The good sense to remember I’m an addict.

In this blog I can sometimes write a lot about the periphery of my sugar addiction. I write about the ways I had to change my thinking, or my behavior. I write about how I became more confident by becoming more humble. I write about the ways my life is different because I dealt with my sugar and carbohydrate addiction. But today I want to touch on the food.

I know I have written about it before, but I think it’s worth coming back around to. Because ultimately, all of the peripheral issues I get to wax poetic about, are only available for me because my eating is taken care of. And my eating is taken care of, partially because I have strict rules about my eating behavior, as in strict portion size and 3 meals a day with nothing in between but zero calorie drinks. But mostly my eating is taken care of because I do not put sugar, grains, or starch into my body. This even goes as far as certain vegetables and fruits. I don’t eat potatoes, sweet potatoes, corn, cherries, grapes, or bananas. I don’t eat quinoa or brown rice.

Sometimes people balk at this. “Those foods are healthy,” they say.

I am not denying that they are nutritious foods. I am not saying that they are “bad for you.” I’m not saying *you* should not eat them. I am saying that when I put those foods into my body they create a phenomenon of craving that defies all rationality. I am saying that if I eat a sweet potato, it is just a hop, skip, and a jump to me eating an entire cake. That is not hyperbole.

Sometimes people talk about moderation. I do, in fact, practice moderation in the “unhealthy” foods I do still eat. I limit my pork rinds and my sausage. Because I *can* eat those things and limit them. I can eat my portion of sausage and be satisfied until the next time I can eat it.

But I am physically incapable of moderating my sugar intake.

Sometimes people offer me a cookie or a piece of chocolate. Sometimes they say things like “it’s just one,” or “it’s just a little.” And they are correct. It is, indeed, just one, and just a little. But even a little is too much for me and I will not be able to stop there. I will be forced by my addiction, against my will, to go out and get more, and more. It will never be enough. I cannot eat a cookie without finishing the box and then going to the store to get another box and finishing that one too. And again. And again. Forever.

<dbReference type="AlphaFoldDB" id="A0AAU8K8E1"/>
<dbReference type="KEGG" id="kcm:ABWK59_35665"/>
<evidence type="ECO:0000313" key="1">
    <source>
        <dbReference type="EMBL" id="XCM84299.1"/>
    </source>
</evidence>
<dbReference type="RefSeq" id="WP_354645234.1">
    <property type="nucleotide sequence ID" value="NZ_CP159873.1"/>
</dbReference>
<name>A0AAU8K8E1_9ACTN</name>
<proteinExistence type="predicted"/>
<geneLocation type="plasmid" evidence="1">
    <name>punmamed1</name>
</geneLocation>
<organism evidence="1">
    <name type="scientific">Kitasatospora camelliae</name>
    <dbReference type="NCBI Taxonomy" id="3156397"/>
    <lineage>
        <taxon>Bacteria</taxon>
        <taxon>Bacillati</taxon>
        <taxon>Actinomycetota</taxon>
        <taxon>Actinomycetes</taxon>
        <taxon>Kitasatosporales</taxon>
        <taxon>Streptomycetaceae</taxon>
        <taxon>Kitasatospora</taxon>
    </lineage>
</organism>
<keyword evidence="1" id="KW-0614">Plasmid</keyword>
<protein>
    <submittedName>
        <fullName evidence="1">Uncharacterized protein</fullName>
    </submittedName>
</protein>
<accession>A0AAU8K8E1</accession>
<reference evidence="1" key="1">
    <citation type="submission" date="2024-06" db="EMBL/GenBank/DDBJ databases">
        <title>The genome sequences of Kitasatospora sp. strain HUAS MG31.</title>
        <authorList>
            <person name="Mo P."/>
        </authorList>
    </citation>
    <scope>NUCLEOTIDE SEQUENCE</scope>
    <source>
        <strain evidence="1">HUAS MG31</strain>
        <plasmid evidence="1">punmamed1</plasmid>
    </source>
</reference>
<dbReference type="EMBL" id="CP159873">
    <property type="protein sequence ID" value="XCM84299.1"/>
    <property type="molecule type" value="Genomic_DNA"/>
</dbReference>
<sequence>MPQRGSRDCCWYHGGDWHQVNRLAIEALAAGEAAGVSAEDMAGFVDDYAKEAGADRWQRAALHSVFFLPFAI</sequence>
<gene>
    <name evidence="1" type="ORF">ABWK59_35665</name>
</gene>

This came up for me because on Twitter the topic of willpower popped up in a series of tweets I was reading. People get very judgy about willpower. Especially when it comes to food and weight. The implication is that people who cannot eat one cookie and then go about their lives are lacking some kind of basic moral foundation. That this thing called “willpower” is somehow the measure of a person’s character and worth. (Especially if that person is fat.)

I want to be the first to say that while I am willful as hell, I do not now, nor have I ever had willpower over eating sugar. When I was eating sugar, I had to eat more sugar, no matter how much I did not want to. I hated my body and wanted to change it, but I could not stop. I wanted boys to think I was pretty and did not want to be fat, and I could not stop. My family was filled with diabetics and I knew it was only a matter of time before I became one too, and I could not stop.

I have now abstained from sugar, grains and starch for over 12 years. So clearly I do have some control, but what I have is not willpower.

What I do have are 2 things: 1) A body free of the substance that causes cravings for more of the substance, and 2) A commitment to remember that one bite of sugar (or flour, or brown rice, or banana) will inevitably mean I will be thrown back into the hellish cycle of craving, eating, and by eating, perpetuating craving.

So I am grateful that I can write here about my emotional and spiritual growth. But that is only possible because my drugs, sugar and carbs, are not in my body. And I take actions every day to keep it that way. Because I don’t have willpower. I just have the good sense to remember every day that I am an addict.

I prefer bite-sized, individually wrapped inconveniences

It has been yet another week of “not my week.” Someone at work who is stressed is going out of their way to stress everybody else out. Including me. I’m having a hard time dealing with a group I belong to. There is a decision that has to be made that I have strong feelings about, and it remains undecided and I need to consider what I want to do about it for myself, my peace of mind, and my own integrity. And that sucks. I am a person who doesn’t remember dreams, and recently I have regularly been having nightmares. And then yesterday, we had sewage coming up from our bathtub. And after the plumber snaked the drain, one of the pipes to our water heater started leaking, soaking our carpet. So someone else came to fix the leak, and someone else came to dry the carpet because we thought the leak was fixed, but it wasn’t, so it’s leaking again and getting the carpet wet again.

Oh, and I cut myself with a knife I had just sharpened while I was making dinner.

I’m tired. I’m scared. I’m frustrated. I’m angry. I’m annoyed. I am having a lot of difficult feelings. And they are eroding my confidence. And that is a scary place for me.

In general, I walk around with a lot of confidence. I am happy with my life, with my integrity, with my honesty, with my marriage and how I interact in it, with my work and my work ethic, with my gifts, and with my resilience. I have a lot to be confident about.

And usually, difficulties come into my life in drips and drabs, in easily manageable portions. Bite-sized, individually wrapped inconveniences. Fun size, if you will. But this past 2 weeks have felt like non-stop bludgeoning. I’m unhappy.